Journalists are not happy with the European 'protection'. (Photo by Horacio Villalobos#Corbis/Getty Images)


EU leaders accused of putting media freedom at risk


The European Federation of Journalists (EFJ) claims European leaders are putting journalists ‘at risk’ through their apparent willingness to allow the deployment of spyware targeting reporters.

The accusation comes after the European Council reached an agreement on the European Media Freedom Act on June 21, legislation proposed by the European Commission that is designed to protect media freedoms and independence in the European Union.

Alongside promises to protect journalists, including in regards to suspected surveillance, there is a ‘national security’ exception to the general ban on deploying spyware in relation to media professionals without guarantees for the protection of sources.

The EFJ argues that the exception undermines all forms of protection for journalists, describing the safeguards as “empty shells”. It also points to case law under the Court of Justice of the European Union (CJEU), which makes it clear that the mere purpose of safeguarding national security cannot render EU law inapplicable and does not exempt Member States from their obligations to comply with the rule of law.

The CJEU says an exemption based on so-called national security grounds would open the door to abuse of the rules.

“It is indeed shocking and yet another strong blow to media freedom that EU Member States further water down important provisions on journalists’ protection of sources and protection from surveillance technologies,” said Maja Sever, EFJ President.

“While we were already not satisfied with the Commission’s proposal, we deplore the new exemption for the protection of national security at the expense of media freedom,” she added.

An EU official, speaking on condition of anonymity, told Brussels Signal that the current act is not a final version and the European Council will engage in further talks with the European Parliament. The official underlined the fact that the new regulation is consistent with existing EU legislation, including Article 4(2) TEU, on Member States’ sole responsibility regarding national security.

The official added the proposal “respects national competencies in this area” and underscored that there are “cumulative requirements” to be addressed when using intrusive surveillance.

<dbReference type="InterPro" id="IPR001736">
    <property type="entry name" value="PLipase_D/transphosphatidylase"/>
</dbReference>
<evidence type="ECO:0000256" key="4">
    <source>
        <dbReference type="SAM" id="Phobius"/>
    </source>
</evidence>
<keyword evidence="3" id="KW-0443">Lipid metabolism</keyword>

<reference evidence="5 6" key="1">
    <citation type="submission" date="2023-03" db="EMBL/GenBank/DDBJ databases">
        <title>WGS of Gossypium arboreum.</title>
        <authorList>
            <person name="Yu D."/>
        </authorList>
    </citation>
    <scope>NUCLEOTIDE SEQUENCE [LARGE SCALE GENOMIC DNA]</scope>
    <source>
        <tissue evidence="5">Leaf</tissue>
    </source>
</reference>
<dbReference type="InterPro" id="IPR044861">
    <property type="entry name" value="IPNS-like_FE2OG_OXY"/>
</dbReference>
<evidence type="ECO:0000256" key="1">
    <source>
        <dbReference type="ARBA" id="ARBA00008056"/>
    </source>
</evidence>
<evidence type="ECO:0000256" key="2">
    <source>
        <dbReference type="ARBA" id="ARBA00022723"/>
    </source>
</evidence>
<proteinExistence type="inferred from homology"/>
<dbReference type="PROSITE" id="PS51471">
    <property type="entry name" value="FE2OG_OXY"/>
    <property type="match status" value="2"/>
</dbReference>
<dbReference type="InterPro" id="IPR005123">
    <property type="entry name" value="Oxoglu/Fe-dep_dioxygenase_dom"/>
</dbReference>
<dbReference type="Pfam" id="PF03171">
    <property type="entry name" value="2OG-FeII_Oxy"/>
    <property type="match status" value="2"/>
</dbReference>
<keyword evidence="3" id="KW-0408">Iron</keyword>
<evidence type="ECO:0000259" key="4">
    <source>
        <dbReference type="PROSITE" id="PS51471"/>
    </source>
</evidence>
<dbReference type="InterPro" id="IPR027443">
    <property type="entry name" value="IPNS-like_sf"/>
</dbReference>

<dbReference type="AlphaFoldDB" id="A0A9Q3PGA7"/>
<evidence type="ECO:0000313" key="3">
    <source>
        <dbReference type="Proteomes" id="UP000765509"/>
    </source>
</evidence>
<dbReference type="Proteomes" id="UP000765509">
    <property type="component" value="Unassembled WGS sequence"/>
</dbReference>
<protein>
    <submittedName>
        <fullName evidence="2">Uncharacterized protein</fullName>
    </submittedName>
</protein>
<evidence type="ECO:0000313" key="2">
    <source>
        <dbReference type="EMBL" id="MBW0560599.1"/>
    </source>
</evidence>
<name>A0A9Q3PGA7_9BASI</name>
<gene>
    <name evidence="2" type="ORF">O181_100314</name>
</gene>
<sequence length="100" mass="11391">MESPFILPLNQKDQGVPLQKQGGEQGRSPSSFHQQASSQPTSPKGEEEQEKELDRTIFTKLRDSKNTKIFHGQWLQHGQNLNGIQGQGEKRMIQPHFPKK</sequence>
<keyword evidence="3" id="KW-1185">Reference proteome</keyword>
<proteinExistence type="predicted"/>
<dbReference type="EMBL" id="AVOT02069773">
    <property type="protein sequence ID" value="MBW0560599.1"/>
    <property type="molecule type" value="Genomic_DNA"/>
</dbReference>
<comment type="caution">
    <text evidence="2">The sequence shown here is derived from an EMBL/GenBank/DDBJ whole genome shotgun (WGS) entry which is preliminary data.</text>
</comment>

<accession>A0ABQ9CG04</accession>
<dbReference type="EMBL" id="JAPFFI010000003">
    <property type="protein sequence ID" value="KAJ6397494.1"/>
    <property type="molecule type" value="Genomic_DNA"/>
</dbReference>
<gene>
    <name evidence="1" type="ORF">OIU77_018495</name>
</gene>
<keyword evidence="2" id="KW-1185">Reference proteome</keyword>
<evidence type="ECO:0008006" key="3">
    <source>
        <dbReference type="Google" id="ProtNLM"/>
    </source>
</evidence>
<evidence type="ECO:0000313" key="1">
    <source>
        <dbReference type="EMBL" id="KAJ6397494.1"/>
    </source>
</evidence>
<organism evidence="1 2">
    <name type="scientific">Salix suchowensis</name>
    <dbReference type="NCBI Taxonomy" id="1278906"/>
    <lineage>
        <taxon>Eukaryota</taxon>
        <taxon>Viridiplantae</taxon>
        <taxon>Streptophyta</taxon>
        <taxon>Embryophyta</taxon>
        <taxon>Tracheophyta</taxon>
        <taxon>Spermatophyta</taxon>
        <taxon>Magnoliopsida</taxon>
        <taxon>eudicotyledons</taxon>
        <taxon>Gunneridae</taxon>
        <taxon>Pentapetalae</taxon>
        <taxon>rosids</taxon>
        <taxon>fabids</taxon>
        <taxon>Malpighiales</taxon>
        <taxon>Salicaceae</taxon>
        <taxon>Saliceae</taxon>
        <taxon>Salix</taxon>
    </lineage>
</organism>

The official referred to the overriding requirement of public interest, compliance with national and European laws and compliance with Article 52 (1) of the Charter as interpreted by the CJEU. That is, any limitation on the exercise of the rights and freedoms recognised by this Charter must be provided for by law and respect the essence of those rights and freedoms.

“Therefore, as it set out in the mandate for negotiations with the EP, the deployment of said software should take place only exceptionally; it has to be provided for in national law and align with existing EU law and case-law, and only when other provided measures are not adequate and sufficient to obtain the information sought,” the EU official told Brussels Signal.

“The Council is now ready to start negotiations with the [European] Parliament with a robust, realistic and pragmatic mandate, having taken due note of the Member States’ suggestions and concerns.”

Earlier, the EFJ had indicated that the proposal put forth by the Council lacked provisions for upholding fundamental rights, as mandated by the Treaty on the European Union and the Charter of Fundamental Rights.

It emphasised the need for a broader scope of protection, acknowledgment of the principles of proportionality and subsidiarity, and the required implementation of a system enabling prior judicial authorisation for surveillance measures.

Media site Investigate Europe went further and said the current situation gave governments a “blank cheque” to spy on journalists.

“It is indispensable for critical and independent reporting that journalists can protect themselves and their sources from surveillance, including surveillance by state authorities,” it said.

“But in the Council of the EU, the French government demanded that article 4 be reversed. Spying on journalists and the use of spying software against them should indeed be allowed – if justified by ‘national security’,” Investigate Europe added.

Such criticism could be regarded as remarkable, given the self-proclaimed goals of EU legal intentions. The EU claims it wants to safeguard media freedom, pluralism and independence across the bloc and to introduce measures aimed at protecting journalists and media providers from political interference. It wants that while also making it easier for the media to operate across the EU’s internal borders.

The legislation also needs a majority in the European Parliament before it can become law. Many MEPs say the use of spyware should only be allowed in exceptional cases and only then for a limited time.

European parliamentarians were especially rattled by revelations resulting from the investigation into the Israeli-made spyware Pegasus and similar software. These allow operators, including governments, to monitor all information on the computers and mobile phones of their targets.

Last year, French intelligence investigators confirmed that Pegasus spyware was discovered on the phones of three journalists including a senior member of staff at the TV news station France 24.

In recent days, European Digital Rights (EDRi), a coalition comprising NGOs and champions of digital rights, urged the European Council to “rethink” its exemptions related to national security when it comes to surveillance of the press.

Chloé Berthélémy, a senior policy adviser at EDRi, voiced its concerns, stating: “The Council is venturing into perilous territory by potentially legitimising objectionable methods of surveillance targeting journalists and their informants.”